A fraudster who claimed fasting drove him insane and led him to pose as a victim of the Grenfell Tower fire has been jailed for five years for the £33,000 scam.
Abolaji Onafuye falsely claimed to have lived on the 11th floor of the Grenfell block, which was destroyed by fire in June 2017.
The 54-year-old, of Gorleston Street, Hammersmith, west London, also claimed he had been related to one of the 72 people who died in the blaze, Isleworth Crown Court heard.
Onafuye claimed for accommodation and financial help worth around £33,000 from Kensington and Chelsea council and the charity Rugby Portobello Trust.
This included a stay at the Grosvenor Hotel at #190 a night from June to October 2017 and the cost of the temporary accommodation at Gorleston Street, the court heard.
Onafuye denied two counts of fraud by false representation but was found guilty at Isleworth Crown Court on Tuesday December 11.
Judge Giles Curtis-Raleigh said on Tuesday Onafuye had shown no remorse for the scam and had even accused genuine victims of lying.
Jailing Onafuye for five years, he added: "The fire at Grenfell Tower on June 14, 2017, was a tragedy in which dozens of innocent lives were lost, families were ripped apart and communities devastated.
"It was a disaster which shocked the nation. Most people reacted with horror and dismay and feelings of deep sympathy and profound concern for the survivors.
"Your response was very different. You decided to use the situation to your personal advantage to enrich yourself dishonestly by plundering public funds designed to assist genuine victims of that disaster in their hour of need."
Judge Curtis-Raleigh said that even after his arrest in June this year, Onafuye continued lying, first by accusing residents of lying, then claiming at trial he had been suffering from temporary insanity caused by not eating during Ramadan.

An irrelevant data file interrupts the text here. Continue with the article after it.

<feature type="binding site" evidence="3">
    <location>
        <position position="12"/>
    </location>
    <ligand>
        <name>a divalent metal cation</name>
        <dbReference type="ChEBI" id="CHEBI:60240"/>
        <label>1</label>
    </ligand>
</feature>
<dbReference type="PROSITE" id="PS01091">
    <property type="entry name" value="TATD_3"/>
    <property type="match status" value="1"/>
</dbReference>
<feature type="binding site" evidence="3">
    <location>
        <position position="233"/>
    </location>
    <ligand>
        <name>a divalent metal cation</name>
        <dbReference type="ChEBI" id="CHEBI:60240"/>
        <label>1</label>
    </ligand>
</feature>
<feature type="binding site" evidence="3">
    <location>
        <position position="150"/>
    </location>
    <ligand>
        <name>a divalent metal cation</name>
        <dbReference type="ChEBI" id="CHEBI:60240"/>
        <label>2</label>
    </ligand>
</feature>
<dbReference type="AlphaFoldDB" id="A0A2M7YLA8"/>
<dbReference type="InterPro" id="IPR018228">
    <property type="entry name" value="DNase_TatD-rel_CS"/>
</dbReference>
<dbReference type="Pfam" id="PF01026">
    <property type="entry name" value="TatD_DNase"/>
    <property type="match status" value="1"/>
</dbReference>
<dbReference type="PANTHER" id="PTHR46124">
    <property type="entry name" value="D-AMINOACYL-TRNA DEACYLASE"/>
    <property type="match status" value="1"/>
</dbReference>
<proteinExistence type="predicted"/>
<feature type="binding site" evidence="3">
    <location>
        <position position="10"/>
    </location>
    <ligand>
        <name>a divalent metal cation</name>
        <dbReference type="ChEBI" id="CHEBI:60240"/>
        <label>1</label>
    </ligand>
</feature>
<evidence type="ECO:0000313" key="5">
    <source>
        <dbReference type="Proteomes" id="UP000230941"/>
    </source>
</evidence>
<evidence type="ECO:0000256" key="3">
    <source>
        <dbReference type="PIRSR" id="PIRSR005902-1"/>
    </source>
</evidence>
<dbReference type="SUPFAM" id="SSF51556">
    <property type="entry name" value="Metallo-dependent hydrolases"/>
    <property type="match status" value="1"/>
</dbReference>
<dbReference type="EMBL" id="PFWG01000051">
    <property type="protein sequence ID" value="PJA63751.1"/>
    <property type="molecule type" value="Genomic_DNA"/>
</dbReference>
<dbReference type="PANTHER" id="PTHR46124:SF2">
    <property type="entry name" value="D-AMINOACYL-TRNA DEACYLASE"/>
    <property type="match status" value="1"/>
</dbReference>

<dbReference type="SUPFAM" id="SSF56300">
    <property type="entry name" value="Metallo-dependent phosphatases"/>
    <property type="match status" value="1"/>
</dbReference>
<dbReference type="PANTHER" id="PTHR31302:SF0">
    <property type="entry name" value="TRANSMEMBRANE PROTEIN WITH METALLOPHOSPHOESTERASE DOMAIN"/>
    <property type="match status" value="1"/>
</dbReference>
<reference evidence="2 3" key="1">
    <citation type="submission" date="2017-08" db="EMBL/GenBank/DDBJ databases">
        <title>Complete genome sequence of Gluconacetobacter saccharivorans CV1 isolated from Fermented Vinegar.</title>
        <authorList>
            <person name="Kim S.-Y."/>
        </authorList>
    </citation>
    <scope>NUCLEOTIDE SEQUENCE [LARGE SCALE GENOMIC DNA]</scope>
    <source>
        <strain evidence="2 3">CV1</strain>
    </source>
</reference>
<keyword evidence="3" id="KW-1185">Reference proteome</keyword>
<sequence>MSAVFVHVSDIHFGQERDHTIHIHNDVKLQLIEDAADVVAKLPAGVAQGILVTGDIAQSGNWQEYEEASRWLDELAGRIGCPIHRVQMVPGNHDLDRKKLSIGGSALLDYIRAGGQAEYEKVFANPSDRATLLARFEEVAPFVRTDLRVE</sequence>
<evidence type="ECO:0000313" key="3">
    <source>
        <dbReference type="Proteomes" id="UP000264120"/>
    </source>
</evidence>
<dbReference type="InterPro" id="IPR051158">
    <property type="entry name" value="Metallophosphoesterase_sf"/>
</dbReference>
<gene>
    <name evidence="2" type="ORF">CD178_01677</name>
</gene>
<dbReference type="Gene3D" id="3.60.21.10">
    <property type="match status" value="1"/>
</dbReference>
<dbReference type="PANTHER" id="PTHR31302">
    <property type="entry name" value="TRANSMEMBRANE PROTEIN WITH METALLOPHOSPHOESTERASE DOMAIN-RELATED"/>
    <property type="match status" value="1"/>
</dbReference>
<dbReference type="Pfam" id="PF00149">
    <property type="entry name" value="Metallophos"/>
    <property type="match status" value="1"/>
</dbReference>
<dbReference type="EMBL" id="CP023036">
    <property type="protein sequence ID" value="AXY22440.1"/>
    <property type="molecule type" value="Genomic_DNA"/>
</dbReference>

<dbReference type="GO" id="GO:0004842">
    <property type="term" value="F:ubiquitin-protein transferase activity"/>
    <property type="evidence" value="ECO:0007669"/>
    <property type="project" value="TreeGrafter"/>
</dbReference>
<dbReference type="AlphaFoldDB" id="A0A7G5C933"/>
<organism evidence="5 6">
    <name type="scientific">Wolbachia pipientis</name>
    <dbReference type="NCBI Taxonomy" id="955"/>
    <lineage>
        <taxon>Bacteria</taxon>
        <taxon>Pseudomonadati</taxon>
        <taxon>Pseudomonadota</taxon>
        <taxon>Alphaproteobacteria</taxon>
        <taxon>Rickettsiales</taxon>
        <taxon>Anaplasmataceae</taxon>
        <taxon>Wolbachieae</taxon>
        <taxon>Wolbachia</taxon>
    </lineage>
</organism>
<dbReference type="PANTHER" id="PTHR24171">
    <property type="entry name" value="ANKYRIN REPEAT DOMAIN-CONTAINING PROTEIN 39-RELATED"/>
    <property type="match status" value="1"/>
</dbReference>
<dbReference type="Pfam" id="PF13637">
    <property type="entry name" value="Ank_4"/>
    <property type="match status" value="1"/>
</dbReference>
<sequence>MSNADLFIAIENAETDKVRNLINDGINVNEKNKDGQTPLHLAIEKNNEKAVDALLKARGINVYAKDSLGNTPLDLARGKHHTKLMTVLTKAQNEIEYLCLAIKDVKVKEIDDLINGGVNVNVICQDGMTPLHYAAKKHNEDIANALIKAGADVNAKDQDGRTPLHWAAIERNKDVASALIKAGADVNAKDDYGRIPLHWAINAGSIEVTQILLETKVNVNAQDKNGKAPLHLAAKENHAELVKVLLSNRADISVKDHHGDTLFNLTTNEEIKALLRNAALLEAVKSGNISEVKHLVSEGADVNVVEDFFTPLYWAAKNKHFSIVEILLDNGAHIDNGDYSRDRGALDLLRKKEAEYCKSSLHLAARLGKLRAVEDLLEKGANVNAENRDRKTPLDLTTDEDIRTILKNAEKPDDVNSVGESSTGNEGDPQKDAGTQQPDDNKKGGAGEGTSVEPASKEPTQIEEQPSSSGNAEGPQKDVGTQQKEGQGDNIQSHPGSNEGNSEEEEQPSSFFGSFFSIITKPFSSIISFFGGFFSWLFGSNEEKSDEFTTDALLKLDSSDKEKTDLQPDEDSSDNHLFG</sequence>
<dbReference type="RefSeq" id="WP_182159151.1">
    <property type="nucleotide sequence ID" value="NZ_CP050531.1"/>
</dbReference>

He added: "You denounced the genuine victims, the genuine occupants of 84 Grenfell Tower whose statement had been presented in that interview as liars and you have continued lying.
"You have shown not a shred of remorse throughout these proceedings." Ben Holt, prosecuting, said Onafuye had planned the scam by spending time in the Grenfell area after the fire and getting to know the names of victims Zaynab Deen and her son Jeremiah.
He added: "The defendant did spend time in the area of Grenfell Tower after the fire. At some point, he clearly came to know the names of two victims of the fire.
"He simply could not have plucked those names out of thin air."
Zainu Deen, Zaynab's father and grandfather of Jeremiah, who both died in the fire, said he was horrified fraudsters had tried to use their names to make a profit.
In a statement read to the court, he added: "I found this horrible and disturbing. I cannot really believe that anyone would use the tragic events of June 2017 to their benefit.
"Surely these people know there are real families who are suffering and whose lives will never be the same again. These men appear to have only used their name and home address as a tool to obtain money.
"I am angry, cross, confused and incredibly frustrated."
A statement from Edward Daffarn - a resident who escaped the blaze and vice chair of Grenfell United - read to the court said it was "pouring salt in the wounds" of the bereaved that fraudsters were exploiting their misery for gain.
He added: "It is pouring salt onto the wounds of bereaved and ex-tower residents to know that the deaths and trauma we have had to endure is seen simply as an opportunity for others to profit and exploit."
Onafuye represented himself after sacking his barrister before the sentencing hearing and said he had never meant to cause anyone distress. He said he had a sick mother, disabled son and three other children who relied on him "morally and financially".